Serbs have their own customs regarding Christmas. The Serbian Orthodox Church uses the Julian calendar, so Christmas currently falls on January 7 of the Gregorian calendar. Early in the morning of Christmas Eve, the head of the family would go to a forest in order to cut badnjak, a young oak, the oaktree would then be brought into the church to be blessed by the priest. Then the oaktree would be stripped of its branches with combined with wheat and other grain products would be burned in the fireplace. The burning of the badnjak is a ritual which is most certainly of pagan origin and it is considered a sacrifice to God (or the old pagan gods) so that the coming year may bring plenty of food, happiness, love, luck and riches. Nowadays, with most Serbs living in towns, most simply go to their church service to be given a small parcel of oak, wheat and other branches tied together to be taken home and set afire. The house floor and church is covered with hay, reminding worshippers of the stable in which Jesus was born.

Christmas Day itself is celebrated with a feast, necessarily featuring roasted piglet as the main meal. Another Christmas meal is a deliciously sweet cake made of wheat, called koljivo whose consumption is more for ritual than nourishment. One crosses oneself first, then takes a spoonful of the cake and savours it. But the most important Christmas meal is česnica, a special kind of bread. The bread contains a coin; during the lunch, the family breaks up the bread and the one who finds the coin is said to be assured of an especially happy year.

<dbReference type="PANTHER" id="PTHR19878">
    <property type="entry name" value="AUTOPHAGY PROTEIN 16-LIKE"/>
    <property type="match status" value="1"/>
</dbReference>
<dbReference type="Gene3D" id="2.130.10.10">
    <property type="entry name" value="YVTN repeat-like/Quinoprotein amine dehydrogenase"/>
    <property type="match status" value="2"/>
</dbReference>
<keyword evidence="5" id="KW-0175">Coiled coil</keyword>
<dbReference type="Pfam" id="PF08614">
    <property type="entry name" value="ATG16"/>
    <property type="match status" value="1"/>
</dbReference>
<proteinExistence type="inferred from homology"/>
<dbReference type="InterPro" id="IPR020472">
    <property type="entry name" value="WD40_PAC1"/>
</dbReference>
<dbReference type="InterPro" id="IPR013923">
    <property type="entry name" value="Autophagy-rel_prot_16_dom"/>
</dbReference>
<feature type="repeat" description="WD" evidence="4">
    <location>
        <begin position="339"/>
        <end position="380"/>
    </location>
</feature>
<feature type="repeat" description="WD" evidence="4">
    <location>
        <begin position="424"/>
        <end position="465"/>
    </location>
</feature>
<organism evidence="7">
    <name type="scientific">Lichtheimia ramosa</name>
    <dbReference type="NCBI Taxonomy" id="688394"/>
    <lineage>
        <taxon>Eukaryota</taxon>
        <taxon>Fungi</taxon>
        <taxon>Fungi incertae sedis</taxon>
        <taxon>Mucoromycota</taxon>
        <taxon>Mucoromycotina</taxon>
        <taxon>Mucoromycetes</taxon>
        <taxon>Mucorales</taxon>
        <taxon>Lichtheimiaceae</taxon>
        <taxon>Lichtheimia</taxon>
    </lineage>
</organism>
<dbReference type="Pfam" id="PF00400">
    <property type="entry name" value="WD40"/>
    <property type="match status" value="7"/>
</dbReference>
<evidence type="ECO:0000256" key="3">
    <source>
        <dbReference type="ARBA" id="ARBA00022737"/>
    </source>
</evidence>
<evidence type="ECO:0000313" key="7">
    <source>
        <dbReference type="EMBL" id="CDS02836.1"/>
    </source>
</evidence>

Christmas is not associated with presents like in the West, although it is the day of St Nicolas, the protector saint of children, to whom presents are given. However, most Serbian families give presents on New Year's Day. Santa Claus (Deda Mraz (literally meaning grandpa frost)) and the Christmas tree (but rather associated with New Year's Day) are also used in Serbia as result of globalisation. Serbs also celebrate the Orthodox New Year (currently on January 14th of the Gregorian Calendar).

Religious Serbs also celebrate other religious holidays and even non-religious people often celebrate Easter (on the Orthodox date).

For Serbian meals, see Serbian cuisine.

[edit] Name

The etymology of the word "Serb" (root: Srb) is not known. Numerous theories exist, but none can be said to be certain or even probable:

  1. Some believe that the name is of Sarmatian/Iranian origin. From which particular word it derives is unclear. However, one theory suggests it derives from the word "Sarv" which means "cypress" tree.
  2. Some [6] believe that the name comes from srkati, meaning "to suck in", referring to people so closely united as if they share mother's milk.